Today, nearly every adult in the U.S. has been affected in some way by the opioid epidemic.
Almost everyone knows someone — a friend, a family member, an acquaintance — who has struggled with opioid addiction or even died of an overdose. Many have seen opioid addiction ravage their community, tear families apart, and turn kind people on the road to desperation, addiction, and despair.
The widespread impact of the opioid problem has shattered some aspects of the stigma attached to drug addiction and substance use. No longer can those struggling with addiction be cast aside as nameless “addicts” or criminals on the outer edges of society.
They are sons and daughters, parents, and neighbors — proof that addiction knows no bounds and can affect people of all ages, upbringings, and socioeconomic levels.
This has allowed for a further understanding of — and a more honest discussion about — addiction and recovery. Rather than hide their child or spouse’s substance problem, people may be more likely to seek help and support from others in similar situations or a treatment center.
As more people recognize the seriousness of the problem and try to put an end to the epidemic, offering support to individuals and families dealing with opioid addiction, many in communities across the country are left wondering how we got here.
When it comes to who is to blame for the opioid crisis, the public is often split. Some think the big pharmaceutical companies who pushed their opioid drugs bear the blame, while others blame the doctors who prescribed these drugs to patients looking for relief.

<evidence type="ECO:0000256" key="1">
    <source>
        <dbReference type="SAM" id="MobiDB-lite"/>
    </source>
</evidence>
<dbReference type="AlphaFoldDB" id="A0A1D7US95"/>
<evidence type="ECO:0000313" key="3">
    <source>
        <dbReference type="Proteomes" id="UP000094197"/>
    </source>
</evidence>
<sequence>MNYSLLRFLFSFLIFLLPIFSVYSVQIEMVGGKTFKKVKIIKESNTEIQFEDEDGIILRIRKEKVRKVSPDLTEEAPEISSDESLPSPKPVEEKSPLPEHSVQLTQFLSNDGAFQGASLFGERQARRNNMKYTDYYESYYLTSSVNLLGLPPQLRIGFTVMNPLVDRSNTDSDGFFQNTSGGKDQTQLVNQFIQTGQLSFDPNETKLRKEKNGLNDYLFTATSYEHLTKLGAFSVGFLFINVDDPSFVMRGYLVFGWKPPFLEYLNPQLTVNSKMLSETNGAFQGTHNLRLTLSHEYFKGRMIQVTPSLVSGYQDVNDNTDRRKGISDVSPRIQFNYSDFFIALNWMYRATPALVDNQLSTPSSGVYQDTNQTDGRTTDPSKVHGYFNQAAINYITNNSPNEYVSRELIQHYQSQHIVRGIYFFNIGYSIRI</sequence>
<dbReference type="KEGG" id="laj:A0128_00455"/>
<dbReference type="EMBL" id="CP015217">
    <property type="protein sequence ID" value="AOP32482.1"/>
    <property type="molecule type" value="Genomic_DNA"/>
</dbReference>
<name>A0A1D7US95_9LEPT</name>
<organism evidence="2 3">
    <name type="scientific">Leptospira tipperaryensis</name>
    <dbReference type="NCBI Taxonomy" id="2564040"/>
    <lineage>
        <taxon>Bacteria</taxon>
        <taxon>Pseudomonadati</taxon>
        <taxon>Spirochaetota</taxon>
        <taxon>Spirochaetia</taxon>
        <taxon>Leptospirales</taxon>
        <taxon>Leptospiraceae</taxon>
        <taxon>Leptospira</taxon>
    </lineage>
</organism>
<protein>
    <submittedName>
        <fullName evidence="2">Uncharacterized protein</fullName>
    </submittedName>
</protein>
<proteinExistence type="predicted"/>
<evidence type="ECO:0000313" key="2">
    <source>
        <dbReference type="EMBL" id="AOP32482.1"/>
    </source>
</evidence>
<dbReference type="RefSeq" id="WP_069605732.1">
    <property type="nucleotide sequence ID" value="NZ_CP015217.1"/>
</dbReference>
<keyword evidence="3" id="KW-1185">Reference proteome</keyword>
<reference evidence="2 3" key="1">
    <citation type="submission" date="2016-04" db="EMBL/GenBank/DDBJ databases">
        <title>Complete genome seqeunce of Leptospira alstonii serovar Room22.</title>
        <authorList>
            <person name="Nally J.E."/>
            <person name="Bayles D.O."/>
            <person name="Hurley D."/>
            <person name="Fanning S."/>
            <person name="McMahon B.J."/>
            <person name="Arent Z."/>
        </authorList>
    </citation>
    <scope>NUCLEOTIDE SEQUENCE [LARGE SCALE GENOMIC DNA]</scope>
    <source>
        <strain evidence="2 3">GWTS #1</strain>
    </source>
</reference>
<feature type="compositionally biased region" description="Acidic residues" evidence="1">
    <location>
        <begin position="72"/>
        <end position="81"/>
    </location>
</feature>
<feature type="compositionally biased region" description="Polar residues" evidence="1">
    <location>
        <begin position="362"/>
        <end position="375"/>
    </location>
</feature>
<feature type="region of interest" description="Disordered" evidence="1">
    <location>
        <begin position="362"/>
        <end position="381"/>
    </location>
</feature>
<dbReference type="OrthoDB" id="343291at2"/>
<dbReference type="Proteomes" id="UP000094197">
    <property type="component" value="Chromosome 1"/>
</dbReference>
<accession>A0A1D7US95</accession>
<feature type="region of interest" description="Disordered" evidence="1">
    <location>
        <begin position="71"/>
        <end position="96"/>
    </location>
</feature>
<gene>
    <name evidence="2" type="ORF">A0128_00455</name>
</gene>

Past Drug Epidemics in the U.S.
The U.S. has experienced many drug epidemics in its time — a heroin epidemic in the 1980s, a cocaine and crack epidemic in the 1980s and 1990s, and a methamphetamine epidemic that began in the 1990s and is now perhaps getting worse.
The U.S. is currently experiencing an ongoing opioid epidemic. In the late 19th century, it’s estimated that more than 300,000 people were addicted to injected morphine or smoked opium.
The country has never experienced anything quite like the current opioid crisis. It is already the deadliest drug epidemic in American history, killing tens of thousands of people every year.
Opioids are a class of drugs that produces a variety of effects in the brain. They are believed to block pain signals from the brain to the body.
Opioids can be prescription drugs (usually called painkillers) or street drugs, like heroin. In addition to affecting pain signals, opioids make users feel high and relaxed. Users quickly develop a tolerance to and physical dependence on opioids, making them highly addictive.
The most commonly used opioids are prescription opioids (painkillers like OxyContin and Vicodin), the street drug heroin, and fentanyl (an incredibly strong and dangerous illegal synthetic drug that’s 50 to 100 times more potent than morphine).
A Brief History of Today's Opioid Epidemic
The opioid problem in the U.S. is huge and complex. Many factors have contributed to it becoming the deadliest drug epidemic in American history. Some events surely shaped the crisis and helped to explain how the situation spiraled out of control.
- 1995: Purdue Pharma receives approval from the Food and Drug Administration (FDA) for OxyContin, a potent opioid prescription painkiller.
- 1991–2011: Prescriptions for opioid painkillers triple in this period, likely in part due to doctors overprescribing these drugs and addicted patients “doctor shopping” (getting multiple prescriptions from different doctors).
- 1999–2003: The number of people who admit to using OxyContin for nonmedical purposes rose dramatically during this time, from 400,000 in 1999 to 1.9 million in 2002. It spiked to up to 2.8 million in 2003.